By Fresh Produce Marketing founder Lisa Cork
I had several interesting conversations with what I would call ‘Millennial start-up’ businesses at the recent PMA Conference in New Orleans. As I wrote last month, I had not been to a Fresh Summit for four years and a lot had changed. Fresh pressed juice companies, soups and gazpachos, coconut water and more occupied stands on the show perimeter or in the new exhibitors’ section.
In talking with several of them, one of my key questions was, “Why are you here? What prompted you to exhibit at the PMA Fresh Summit?” For the ones I spoke with, their answer was all the same – they were trying to get their product merchandised in the fresh produce department.
All three were candid and spoke about how difficult it was to get their products on the same shelves as fruit and veg – even though their products were full of fresh fruit and veg. They talked about how they were top brands in the route and convenience trade, yet couldn’t crack the code to get into produce.
I don’t know about you…but I think this is a really interesting subject. What should / should not be in the fresh produce department? In the era when Millennials are asserting their spending power, have their wants and demands for the produce department changed? Should the produce department be changing with it?
There will be many of you reading this who are better historians than I, but think back 20-25 years. The produce department used to be just bulk fruit and veg. I don’t even remember that many chilled cabinets taking up floor space. Non-produce products were considered ‘cross merchandising’ and the boundaries of what could be cross-merchandised were strict.
I can remember strawberry companies scoring a major coup when shortcake packs and the chocolate dipping sauce for fruit was allowed alongside the strawberries. Who remembers when the sweet apple wraps came out and provided a quick solution to making caramel/candied apples in the fall? There were always a few smart and savvy CPG (consumer packaged goods) products like Marie’s salad dressings that were allowed in produce, but the fortress walls of the department seemed very hard to scale.
But today, things are different. The bagged salad revolution and all the value-added cut vegetables and fruit products available today means the produce department is now filled with chilled cabinets. Dietary trends have continued their constant evolution and shoppers today now want different things from their food…and their food sales outlets. Online sales are changing the entire face of retailing. As one of the frustrated Millennial start-ups at Fresh Summit said to me, “Shoppers have changed. Millennials don’t want to shop the center aisles. It’s crazy to put products there thinking you can ‘draw them into those areas.’ Frankly, they are not interested.”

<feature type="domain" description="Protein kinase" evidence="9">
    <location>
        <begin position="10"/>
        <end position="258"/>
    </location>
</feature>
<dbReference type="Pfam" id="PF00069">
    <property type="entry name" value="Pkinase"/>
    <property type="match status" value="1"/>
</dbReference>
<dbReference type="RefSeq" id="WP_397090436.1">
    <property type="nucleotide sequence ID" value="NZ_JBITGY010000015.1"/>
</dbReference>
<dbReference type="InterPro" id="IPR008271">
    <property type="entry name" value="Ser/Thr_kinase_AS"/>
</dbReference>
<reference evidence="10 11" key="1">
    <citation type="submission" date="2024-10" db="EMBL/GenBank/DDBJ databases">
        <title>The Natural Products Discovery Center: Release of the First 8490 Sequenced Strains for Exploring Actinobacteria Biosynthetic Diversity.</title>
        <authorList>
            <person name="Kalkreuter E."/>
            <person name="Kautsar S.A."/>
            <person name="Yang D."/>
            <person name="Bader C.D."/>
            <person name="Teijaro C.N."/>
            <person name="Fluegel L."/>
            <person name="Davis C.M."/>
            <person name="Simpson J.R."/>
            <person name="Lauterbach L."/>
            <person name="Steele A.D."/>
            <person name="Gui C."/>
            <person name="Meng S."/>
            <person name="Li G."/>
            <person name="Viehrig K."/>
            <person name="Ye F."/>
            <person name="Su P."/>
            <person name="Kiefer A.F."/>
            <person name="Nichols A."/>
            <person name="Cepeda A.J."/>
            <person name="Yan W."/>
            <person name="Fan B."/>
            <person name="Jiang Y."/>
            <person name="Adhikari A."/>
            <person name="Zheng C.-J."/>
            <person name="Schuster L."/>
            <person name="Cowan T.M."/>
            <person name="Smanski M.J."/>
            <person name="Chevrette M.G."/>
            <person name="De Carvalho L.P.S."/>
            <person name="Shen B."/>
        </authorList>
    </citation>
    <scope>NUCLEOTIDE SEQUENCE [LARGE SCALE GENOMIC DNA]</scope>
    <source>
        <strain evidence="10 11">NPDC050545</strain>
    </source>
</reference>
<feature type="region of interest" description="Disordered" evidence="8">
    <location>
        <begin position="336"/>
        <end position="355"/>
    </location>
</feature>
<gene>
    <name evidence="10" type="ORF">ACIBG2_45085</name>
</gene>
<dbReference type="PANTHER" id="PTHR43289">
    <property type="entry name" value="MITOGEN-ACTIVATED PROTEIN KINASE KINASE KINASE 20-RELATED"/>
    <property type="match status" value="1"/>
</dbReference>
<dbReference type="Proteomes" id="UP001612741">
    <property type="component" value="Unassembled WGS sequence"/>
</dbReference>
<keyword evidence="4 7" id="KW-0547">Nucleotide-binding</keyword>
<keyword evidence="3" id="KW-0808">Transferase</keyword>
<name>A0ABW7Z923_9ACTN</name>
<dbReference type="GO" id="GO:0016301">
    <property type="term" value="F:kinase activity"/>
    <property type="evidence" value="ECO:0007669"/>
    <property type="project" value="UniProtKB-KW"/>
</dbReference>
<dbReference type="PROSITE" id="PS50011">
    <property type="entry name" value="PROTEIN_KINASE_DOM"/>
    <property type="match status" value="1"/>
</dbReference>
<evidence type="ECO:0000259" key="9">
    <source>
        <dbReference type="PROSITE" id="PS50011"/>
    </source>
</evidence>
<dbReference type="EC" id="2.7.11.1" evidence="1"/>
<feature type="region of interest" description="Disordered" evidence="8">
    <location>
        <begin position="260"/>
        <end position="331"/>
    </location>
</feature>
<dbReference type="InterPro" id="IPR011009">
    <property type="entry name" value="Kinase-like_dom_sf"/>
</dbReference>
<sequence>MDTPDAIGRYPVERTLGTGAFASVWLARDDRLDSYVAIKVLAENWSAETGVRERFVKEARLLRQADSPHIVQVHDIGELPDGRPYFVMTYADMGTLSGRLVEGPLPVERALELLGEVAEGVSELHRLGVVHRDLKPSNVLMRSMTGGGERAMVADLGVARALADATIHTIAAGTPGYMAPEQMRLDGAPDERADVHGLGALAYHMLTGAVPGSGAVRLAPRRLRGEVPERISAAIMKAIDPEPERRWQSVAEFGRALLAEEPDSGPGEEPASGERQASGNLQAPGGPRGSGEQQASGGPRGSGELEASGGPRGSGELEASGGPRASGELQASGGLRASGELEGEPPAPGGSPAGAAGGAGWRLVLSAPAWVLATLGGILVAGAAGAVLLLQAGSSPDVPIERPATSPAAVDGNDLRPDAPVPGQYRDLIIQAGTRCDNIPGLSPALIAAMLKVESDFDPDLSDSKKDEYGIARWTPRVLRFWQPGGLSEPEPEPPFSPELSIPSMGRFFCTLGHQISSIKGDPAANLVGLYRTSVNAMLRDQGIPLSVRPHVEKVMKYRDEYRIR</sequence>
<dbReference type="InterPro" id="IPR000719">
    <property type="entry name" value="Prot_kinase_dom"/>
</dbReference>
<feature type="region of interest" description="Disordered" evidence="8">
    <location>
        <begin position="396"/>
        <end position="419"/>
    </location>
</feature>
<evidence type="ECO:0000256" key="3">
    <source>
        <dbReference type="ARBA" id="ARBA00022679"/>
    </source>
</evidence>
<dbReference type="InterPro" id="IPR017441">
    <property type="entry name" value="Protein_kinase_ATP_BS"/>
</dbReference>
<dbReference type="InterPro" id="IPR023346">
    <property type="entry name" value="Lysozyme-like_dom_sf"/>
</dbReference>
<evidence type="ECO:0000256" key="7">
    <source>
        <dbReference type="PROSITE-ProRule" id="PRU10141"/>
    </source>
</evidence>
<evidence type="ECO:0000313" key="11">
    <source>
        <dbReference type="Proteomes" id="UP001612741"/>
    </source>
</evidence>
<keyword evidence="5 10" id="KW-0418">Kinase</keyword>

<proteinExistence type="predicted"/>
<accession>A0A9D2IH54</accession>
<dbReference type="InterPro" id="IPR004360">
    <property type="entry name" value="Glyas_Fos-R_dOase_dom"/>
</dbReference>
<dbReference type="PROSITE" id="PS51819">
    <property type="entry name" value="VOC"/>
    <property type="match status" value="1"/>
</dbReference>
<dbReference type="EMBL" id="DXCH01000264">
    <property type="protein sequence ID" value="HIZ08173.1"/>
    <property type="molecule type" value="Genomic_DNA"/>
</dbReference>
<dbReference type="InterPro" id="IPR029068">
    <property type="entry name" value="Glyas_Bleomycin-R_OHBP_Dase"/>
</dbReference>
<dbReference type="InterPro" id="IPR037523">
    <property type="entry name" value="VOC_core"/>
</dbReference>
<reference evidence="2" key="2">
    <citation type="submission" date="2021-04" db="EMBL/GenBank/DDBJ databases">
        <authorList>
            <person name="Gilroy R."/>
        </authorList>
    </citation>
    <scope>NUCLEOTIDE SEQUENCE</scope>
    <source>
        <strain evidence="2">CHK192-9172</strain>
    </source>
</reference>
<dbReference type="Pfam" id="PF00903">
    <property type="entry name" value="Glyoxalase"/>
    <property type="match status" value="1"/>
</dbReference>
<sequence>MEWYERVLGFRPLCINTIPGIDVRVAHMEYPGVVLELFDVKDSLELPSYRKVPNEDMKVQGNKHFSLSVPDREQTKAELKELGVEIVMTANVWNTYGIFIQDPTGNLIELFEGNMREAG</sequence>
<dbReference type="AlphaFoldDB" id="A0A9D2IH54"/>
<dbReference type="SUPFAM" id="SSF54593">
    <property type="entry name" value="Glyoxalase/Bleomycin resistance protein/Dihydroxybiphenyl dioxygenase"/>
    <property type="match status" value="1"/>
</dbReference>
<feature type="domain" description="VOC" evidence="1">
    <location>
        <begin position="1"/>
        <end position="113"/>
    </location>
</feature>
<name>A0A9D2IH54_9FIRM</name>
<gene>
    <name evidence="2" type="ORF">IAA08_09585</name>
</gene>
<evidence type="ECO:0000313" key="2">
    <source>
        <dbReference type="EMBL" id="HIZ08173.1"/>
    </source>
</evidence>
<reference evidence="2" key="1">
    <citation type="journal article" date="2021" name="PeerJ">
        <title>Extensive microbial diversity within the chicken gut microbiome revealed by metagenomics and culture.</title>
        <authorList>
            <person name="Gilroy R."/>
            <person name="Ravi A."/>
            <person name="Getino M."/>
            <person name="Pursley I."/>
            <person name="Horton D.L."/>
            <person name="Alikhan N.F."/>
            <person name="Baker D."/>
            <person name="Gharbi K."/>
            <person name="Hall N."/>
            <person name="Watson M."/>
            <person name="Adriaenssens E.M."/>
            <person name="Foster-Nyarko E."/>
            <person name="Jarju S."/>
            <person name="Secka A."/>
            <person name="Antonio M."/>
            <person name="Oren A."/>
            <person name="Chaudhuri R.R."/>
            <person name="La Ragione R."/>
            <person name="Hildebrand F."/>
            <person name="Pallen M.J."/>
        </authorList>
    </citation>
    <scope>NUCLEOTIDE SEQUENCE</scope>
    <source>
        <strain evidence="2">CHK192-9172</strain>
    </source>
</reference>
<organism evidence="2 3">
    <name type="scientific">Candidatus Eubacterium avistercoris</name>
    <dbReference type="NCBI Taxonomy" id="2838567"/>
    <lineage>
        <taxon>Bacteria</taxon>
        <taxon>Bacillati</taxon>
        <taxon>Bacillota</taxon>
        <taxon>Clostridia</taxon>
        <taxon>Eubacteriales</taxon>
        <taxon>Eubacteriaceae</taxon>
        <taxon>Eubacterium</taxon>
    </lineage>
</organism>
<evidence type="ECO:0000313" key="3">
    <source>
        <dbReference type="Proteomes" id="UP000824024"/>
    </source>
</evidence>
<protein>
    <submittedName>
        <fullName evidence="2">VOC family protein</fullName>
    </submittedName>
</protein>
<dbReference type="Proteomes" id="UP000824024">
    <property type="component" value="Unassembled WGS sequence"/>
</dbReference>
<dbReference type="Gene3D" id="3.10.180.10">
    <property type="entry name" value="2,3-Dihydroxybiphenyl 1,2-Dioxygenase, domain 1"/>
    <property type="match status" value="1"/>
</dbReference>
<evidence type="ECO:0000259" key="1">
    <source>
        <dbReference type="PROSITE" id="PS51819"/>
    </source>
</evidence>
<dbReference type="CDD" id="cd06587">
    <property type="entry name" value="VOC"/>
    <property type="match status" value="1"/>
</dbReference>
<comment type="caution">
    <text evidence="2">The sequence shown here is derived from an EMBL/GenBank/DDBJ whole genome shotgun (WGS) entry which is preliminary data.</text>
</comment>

So what could/should the fresh produce department look like?
I always try and think from different perspectives when I approach a question like this. So let’s try it. What if we stood in the shoes of a millennial shopper – what does grocery shopping look like from their perspective? What are they eating? What do they purchase when it comes to fruit and veg and fruit/veg products? The data is there…the question should be easy to answer.
For a Millennial, my summation is they very much want the goodness of fresh food, fruit and veg, but without the prep. They want clean food, they want to know what they buy and consume has ethical and sustainability pillars and they want to know the story behind the product. We already have been told they shop the perimeter of the store – so what would it take to deliver them the wellness and goodness they seek in one area?
One of the start-ups I talked to spoke about the concept of ‘a store within a store’ – meaning creating a destination of the primary foods purchased by the new Millennial/wellness consumers in one area. It would change the face of grocery retailing.
Imagine walking into a department where there was no demarcation line based on department, but more based on lifestyle. So those who wanted fresh produce that was still fresh – but had value-added to it in some way – could get everything in one area. What about destination departments for vegans/vegetarians? Yes it might mean some products are merchandised two and three times in different locations within a store, but isn’t the point of the exercise to cater to the shoppers’ needs?
As you can tell, I am not a retailer. Perhaps this consumer-centric thinking versus department-centric thinking has been tried. Maybe it failed miserably. But what I do know is two things: 1) Online is here, which will require brick and mortar stores to reinvent. 2) We have a generation of Millennial start-ups, doing amazing things with our fresh fruit and veg, but feeling frustrated they can’t seem to get their products on the shelf in the produce department.
Sounds like the perfect environment for reinvention to me. Any retailers reading this game for a conversation?